Thanks to their pipe-dream platform, it’s clear there are people with serious designs on “transformational” change in America who are using the protesters like bedsprings in a brothel.
Yet it’s not my role as a commentator that prompts my parenting question, but rather the fact that I’m the mother of four teens and young adults. There are some crucial life lessons that the protesters’ moms clearly have not passed along.
Here, then, are five things the OWS protesters’ mothers should have taught their children but obviously didn’t, so I will:

• Life isn’t fair. The concept of justice - that everyone should be treated fairly - is a worthy and worthwhile moral imperative on which our nation was founded. But justice and economic equality are not the same. Or, as Mick Jagger said, “You can’t always get what you want.”
No matter how you try to “level the playing field,” some people have better luck, skills, talents or connections that land them in better places. Some seem to have all the advantages in life but squander them, others play the modest hand they’re dealt and make up the difference in hard work and perseverance, and some find jobs on Wall Street and eventually buy houses in the Hamptons . Is it fair? Stupid question.

• Nothing is “free.” Protesting with signs that seek “free” college degrees and “free” health care make you look like idiots, because colleges and hospitals don’t operate on rainbows and sunshine.There is no magic money machine to tap for your meandering educational careers and “slow paths” to adulthood, and the 53 percent of taxpaying Americans owe you neither a degree nor an annual physical.
While I’m pointing out this obvious fact, here are a few other things that are not free: overtime for police officers and municipal workers, trash hauling, repairs to fixtures and property, condoms, Band-Aids and the food that inexplicably appears on the tables in your makeshift protest kitchens.Real people with real dollars are underwriting your civic temper tantrum.

• Your word is your bond. When you demonstrate to eliminate student loan debt, you are advocating precisely the lack of integrity you decry in others. Loans are made based on solemn promises to repay them. No one forces you to borrow money; you are free to choose educational pursuits that don’t require loans, or to seek technical or vocational training that allows you to support yourself and your ongoing educational goals. Also, for the record, being a college student is not a state of victimization. It’s a privilege that billions of young people around the globe would die for - literally.

• A protest is not a party. On Saturday in New York , while making a mad dash from my cab to the door of my hotel to avoid you, I saw what isn’t evident in the newsreel footage of your demonstrations: Most of you are doing this only for attention and fun. Serious people in a sober pursuit of social and political change don’t dance jigs down Sixth Avenue like attendees of a Renaissance festival. You look foolish, you smell gross, you are clearly high, and you don’t seem to realize that all around you are people who deem you irrelevant.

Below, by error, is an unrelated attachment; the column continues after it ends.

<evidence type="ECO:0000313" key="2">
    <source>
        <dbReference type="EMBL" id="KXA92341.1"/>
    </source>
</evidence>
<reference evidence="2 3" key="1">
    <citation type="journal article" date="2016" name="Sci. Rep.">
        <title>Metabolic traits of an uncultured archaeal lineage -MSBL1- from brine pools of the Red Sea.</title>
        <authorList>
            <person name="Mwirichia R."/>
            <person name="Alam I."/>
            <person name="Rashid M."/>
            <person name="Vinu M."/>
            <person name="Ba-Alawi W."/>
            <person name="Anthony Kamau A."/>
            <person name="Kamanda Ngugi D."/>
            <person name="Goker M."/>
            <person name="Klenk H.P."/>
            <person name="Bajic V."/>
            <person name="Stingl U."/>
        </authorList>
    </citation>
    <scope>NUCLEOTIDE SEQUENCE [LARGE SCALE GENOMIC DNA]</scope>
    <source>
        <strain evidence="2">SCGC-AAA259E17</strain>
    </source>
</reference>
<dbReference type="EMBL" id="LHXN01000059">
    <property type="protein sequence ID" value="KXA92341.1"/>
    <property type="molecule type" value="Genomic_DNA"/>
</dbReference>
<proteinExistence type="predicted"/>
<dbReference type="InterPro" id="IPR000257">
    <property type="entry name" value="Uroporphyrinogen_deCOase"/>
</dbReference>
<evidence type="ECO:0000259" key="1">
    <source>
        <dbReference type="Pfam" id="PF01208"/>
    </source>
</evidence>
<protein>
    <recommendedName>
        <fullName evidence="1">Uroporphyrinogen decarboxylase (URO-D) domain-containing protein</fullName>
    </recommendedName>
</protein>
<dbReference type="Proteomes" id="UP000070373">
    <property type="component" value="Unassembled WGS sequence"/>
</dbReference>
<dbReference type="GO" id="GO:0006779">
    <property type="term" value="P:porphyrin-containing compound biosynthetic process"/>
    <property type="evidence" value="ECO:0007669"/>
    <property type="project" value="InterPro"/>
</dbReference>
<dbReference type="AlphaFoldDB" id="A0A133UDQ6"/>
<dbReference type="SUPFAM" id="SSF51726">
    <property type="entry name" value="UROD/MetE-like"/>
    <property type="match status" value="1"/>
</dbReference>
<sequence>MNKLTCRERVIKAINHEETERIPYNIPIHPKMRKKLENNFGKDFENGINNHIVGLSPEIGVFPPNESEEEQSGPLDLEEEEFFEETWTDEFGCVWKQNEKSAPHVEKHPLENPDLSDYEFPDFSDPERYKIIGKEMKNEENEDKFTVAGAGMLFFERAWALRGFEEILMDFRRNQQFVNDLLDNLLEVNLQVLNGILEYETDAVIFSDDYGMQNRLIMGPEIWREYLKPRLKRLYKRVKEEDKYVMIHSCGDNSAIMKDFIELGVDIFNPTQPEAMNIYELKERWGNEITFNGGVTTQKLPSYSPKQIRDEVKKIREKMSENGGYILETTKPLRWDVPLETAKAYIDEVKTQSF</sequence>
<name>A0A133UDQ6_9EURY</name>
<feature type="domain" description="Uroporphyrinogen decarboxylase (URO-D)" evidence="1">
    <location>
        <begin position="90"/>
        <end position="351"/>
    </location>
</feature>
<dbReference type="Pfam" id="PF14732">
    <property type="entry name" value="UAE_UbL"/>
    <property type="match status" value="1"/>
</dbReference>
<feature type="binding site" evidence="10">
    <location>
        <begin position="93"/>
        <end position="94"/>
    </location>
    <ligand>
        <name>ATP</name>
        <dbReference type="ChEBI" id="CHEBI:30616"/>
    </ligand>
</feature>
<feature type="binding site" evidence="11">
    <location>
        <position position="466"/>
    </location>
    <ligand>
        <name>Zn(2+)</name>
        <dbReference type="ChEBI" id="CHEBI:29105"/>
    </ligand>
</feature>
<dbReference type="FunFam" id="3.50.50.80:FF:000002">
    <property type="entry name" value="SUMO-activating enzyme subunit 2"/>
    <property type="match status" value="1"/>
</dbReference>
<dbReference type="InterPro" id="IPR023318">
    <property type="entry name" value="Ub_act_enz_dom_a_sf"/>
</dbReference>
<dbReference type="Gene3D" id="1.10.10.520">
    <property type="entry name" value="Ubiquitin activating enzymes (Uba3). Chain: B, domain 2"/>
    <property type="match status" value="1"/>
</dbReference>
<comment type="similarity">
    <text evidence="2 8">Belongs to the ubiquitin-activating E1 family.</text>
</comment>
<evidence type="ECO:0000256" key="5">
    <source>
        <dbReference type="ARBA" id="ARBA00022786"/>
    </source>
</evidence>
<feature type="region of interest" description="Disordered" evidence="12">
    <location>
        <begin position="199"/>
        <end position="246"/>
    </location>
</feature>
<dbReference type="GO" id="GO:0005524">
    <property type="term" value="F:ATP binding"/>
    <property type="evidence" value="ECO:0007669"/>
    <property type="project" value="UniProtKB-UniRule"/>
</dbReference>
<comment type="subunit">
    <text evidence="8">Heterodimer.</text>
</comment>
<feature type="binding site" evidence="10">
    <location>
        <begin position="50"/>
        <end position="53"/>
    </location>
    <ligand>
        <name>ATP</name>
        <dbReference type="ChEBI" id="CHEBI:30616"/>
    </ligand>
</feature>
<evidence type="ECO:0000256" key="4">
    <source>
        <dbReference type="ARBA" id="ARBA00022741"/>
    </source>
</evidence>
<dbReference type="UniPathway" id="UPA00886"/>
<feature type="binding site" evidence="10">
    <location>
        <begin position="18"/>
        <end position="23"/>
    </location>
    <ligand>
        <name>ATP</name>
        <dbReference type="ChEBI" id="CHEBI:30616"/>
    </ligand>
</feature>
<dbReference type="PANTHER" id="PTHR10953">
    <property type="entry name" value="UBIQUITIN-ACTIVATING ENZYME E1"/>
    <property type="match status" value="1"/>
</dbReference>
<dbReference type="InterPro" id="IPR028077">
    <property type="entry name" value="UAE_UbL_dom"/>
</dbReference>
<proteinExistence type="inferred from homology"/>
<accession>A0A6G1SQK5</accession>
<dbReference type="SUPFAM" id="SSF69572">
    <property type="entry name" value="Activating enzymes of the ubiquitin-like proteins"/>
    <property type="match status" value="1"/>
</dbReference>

• There are reasons you haven’t found jobs. The truth? Your tattooed necks, gouged ears, facial piercings and dirty dreadlocks are off-putting. Nonconformity for the sake of nonconformity isn’t a virtue. Occupy reality: Only 4 percent of college graduates are out of work. If you are among that 4 percent, find a mirror and face the problem. It’s not them. It’s you.

Richard Axford

Nov. 27, 2011, 3:09 p.m.

You can’t get a job if there are no employers. Big business has jobs , they work for themselves and paid so many taxes they moved our of the USA. outside they have free range poor begging for a hand out. there are no sewers, good water or working standards ,takes much income to build businesses up leaches attach themselves to the companies income and think it’s theirs. Big government manufactures nothing, they are takers they have the Idea it’s a gravy train and everyone on the train is going somewhere.most do nothing but talk for a living,take bribes to let their friends get money to kick back to them.

Floyd Thomson

Nov. 27, 2011, 7:40 p.m.

since the ones benefiting most totals only one percent and we the voters give the one percent over 50 % of our votes.  I think it is our own fault to not have voted them out a long time ago.  I think that the GOP should be renamed ” The Taleban ”

Vince

Nov. 27, 2011, 8:20 p.m.

Pretty simple really, we have the good the bad and the ugly, so things are going to get really bad then people are going to get really ugly and then the good shall save the day? LOL, What else could you expect from a society that is crumbling from within. Don’t you think it was set up to fail?
In due time it shall all crumble to the ground, that’s what happens when you take out the foundation of buildings , the founders of this country met in secret and risked their lives so that people could have a country to be proud of, But some smart and evil minded people have figured ways to discredit what they built and wrote for our freedoms and they’ll even swear that it’s in our best interest when in fact it’s not, But you’ll buy it, then they’ll make it policy and then regulations shall follow and the whole circle shall continue to spiral into the Hole.